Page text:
Melasma is a common acquired symmetric hypermelanosis characterized by irregular light- to gray-brown macules and patches involving sunexposed areas of skin. Etiologic factors in the pathogenesis of melasma include genetic influences, exposure to UV radiation, pregnancy, hormonal therapies, cosmetics, phototoxic drugs, and antiseizure medications.
Melasma is often a therapeutically challenging disease, and current treatments include hypopigmenting agents, chemical peels, and lasers. Hypopigmenting agents include phenolic and nonphenolic derivatives. Phenolic agents include hydroquinone and hydroquinone combination preparations. Despite controversies regarding the issue of hydroquinone-induced ochronosis, hydroquinone remains the most effective topically applied bleaching agent approved by the Food and Drug Administration for the treatment of melasma. Nonphenolic bleaching agents include tretinoin and azelaic acid. Superficial, medium, and deep chemical peels are more often used in lighter-complexioned patients. Such peels should be used with caution in blacks. Although lasers have demonstrated significant efficacy in the treatment of a variety of hyperpigmentary disorders, their precise efficacy and place in the therapy of melasma have yet to be established.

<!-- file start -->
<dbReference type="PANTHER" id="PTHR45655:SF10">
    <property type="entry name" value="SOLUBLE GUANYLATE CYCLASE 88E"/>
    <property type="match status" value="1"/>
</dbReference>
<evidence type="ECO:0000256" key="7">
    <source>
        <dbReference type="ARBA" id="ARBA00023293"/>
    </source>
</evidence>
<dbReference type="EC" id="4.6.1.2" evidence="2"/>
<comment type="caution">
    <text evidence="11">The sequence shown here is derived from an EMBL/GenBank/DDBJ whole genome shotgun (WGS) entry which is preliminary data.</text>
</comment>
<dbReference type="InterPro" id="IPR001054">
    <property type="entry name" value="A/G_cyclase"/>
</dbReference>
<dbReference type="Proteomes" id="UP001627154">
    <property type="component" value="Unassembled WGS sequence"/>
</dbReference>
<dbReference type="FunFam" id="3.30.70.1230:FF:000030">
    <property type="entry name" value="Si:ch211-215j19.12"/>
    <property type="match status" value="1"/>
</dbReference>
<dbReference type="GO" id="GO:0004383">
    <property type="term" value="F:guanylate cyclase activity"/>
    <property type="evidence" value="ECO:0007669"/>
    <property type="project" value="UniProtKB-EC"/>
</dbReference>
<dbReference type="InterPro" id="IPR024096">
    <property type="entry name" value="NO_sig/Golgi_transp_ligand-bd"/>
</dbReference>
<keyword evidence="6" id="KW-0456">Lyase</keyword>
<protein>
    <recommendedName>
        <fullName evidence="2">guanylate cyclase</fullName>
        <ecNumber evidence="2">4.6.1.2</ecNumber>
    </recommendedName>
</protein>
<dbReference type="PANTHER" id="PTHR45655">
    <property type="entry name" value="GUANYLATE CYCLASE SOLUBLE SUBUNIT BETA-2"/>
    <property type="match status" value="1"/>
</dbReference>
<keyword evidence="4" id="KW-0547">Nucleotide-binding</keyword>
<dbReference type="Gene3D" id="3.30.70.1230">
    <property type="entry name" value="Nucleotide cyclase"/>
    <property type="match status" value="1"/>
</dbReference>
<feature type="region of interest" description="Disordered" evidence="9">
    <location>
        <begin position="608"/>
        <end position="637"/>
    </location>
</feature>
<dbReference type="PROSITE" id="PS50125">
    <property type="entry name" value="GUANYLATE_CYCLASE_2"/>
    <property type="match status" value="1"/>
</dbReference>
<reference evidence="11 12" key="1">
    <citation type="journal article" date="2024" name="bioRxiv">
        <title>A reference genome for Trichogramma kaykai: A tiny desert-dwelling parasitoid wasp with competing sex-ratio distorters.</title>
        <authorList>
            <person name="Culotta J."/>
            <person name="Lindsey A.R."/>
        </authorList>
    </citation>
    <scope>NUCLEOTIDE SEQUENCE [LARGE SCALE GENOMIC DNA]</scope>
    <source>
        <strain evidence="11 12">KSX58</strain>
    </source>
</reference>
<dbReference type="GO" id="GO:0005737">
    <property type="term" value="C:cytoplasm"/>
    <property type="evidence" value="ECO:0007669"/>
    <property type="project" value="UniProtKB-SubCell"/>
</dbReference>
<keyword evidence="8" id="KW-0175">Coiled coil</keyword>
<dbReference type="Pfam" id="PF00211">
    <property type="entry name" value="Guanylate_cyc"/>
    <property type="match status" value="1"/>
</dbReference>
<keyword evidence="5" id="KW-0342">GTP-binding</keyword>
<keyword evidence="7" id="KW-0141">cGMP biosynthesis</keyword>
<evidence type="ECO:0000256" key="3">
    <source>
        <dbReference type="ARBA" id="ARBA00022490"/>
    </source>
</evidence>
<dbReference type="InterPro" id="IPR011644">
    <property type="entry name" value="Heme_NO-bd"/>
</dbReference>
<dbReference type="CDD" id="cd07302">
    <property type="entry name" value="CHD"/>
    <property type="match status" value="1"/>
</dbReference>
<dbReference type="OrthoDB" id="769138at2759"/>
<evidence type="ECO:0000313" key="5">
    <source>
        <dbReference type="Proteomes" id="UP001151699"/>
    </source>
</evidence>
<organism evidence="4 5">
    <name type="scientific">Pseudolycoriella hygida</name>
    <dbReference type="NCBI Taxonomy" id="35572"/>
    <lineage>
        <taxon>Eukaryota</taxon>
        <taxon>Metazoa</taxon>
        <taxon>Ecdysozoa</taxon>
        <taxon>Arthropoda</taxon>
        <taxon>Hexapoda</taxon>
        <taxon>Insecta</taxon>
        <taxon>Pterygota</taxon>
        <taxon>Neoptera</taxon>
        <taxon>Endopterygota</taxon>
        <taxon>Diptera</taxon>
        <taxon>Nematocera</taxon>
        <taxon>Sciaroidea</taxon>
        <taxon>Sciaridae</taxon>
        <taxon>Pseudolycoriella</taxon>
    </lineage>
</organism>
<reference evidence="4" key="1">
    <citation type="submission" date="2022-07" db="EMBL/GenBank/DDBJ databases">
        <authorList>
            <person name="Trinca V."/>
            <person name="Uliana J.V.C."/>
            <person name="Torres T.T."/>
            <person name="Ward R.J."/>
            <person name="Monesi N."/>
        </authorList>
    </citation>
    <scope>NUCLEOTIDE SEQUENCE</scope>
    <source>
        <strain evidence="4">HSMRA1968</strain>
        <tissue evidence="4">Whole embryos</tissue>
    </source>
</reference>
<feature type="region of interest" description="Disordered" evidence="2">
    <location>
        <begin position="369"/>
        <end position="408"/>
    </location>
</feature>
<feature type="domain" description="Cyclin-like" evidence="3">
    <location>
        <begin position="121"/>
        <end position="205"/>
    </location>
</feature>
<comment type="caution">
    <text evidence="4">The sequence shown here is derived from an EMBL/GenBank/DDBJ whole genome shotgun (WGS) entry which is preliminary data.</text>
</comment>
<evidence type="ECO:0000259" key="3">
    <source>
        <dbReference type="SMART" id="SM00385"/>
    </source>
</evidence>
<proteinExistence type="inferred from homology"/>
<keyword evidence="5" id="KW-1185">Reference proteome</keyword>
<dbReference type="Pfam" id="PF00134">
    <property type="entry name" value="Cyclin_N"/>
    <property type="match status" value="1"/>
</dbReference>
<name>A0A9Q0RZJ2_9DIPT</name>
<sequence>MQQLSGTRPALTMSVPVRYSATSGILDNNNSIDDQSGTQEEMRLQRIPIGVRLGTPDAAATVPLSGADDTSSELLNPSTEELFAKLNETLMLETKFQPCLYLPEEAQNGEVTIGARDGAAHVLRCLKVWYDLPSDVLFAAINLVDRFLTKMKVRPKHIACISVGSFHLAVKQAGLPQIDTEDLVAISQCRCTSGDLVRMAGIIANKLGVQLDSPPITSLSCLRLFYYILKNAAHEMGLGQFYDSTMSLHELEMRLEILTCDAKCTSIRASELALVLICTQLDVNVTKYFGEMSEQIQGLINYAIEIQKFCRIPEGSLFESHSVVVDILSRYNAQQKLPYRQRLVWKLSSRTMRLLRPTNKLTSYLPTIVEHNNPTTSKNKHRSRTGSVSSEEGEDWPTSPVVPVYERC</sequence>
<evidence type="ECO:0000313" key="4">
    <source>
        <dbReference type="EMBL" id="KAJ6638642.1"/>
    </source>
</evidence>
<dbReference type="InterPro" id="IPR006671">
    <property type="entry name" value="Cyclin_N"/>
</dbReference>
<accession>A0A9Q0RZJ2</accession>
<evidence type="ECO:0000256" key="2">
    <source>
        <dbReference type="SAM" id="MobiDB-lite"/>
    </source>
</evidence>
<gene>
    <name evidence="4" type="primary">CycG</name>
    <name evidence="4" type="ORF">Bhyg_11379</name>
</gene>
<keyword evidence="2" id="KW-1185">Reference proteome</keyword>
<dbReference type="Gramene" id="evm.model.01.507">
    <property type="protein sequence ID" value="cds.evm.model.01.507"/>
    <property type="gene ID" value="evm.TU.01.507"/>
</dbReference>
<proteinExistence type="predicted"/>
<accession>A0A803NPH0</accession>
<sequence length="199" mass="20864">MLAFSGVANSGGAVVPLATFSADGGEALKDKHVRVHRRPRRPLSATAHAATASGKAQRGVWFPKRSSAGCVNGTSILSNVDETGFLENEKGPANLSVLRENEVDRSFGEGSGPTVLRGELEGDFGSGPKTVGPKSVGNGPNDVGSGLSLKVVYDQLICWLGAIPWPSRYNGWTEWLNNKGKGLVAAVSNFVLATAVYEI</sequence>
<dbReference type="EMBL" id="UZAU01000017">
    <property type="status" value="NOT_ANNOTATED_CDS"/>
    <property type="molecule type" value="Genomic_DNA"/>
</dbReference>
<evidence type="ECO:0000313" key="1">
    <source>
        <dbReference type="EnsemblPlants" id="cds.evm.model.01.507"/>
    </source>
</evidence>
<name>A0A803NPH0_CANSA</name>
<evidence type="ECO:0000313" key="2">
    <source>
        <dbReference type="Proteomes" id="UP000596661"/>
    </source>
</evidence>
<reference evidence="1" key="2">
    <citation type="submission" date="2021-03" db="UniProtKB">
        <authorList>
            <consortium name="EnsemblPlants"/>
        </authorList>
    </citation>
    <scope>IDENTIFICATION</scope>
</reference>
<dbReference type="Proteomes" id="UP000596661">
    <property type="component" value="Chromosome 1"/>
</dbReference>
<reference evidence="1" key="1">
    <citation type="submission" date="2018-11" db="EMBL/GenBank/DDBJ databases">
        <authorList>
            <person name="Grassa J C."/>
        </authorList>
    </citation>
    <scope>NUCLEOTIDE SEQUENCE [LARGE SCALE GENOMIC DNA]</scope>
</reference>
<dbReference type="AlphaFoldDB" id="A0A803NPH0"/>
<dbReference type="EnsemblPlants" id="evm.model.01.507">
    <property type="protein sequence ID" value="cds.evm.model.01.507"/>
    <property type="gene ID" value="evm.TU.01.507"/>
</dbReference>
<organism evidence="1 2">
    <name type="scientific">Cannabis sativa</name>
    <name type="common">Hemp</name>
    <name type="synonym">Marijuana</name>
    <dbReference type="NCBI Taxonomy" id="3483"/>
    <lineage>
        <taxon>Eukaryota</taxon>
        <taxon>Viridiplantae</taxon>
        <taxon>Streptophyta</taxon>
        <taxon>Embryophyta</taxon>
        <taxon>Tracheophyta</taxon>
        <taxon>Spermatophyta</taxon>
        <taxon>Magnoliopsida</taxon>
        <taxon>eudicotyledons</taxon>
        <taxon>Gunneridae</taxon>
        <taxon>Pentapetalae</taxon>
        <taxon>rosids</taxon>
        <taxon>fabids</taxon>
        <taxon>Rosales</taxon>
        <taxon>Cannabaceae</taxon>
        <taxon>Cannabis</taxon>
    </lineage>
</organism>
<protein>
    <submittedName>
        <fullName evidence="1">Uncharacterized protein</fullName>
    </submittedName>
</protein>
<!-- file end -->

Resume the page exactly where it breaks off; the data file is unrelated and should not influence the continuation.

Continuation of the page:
In the hierarchy of therapies for melasma, the treating physician must consider the devastating psychosocial impact of pigmentary imperfections within the realm of the benefits and risks associated with each treatment.(Arch Dermatol. 1995;131:1453-1457)
Grimes PE. Melasma: Etiologic and Therapeutic Considerations. Arch Dermatol. 1995;131(12):1453–1457. doi:10.1001/archderm.1995.01690240119022
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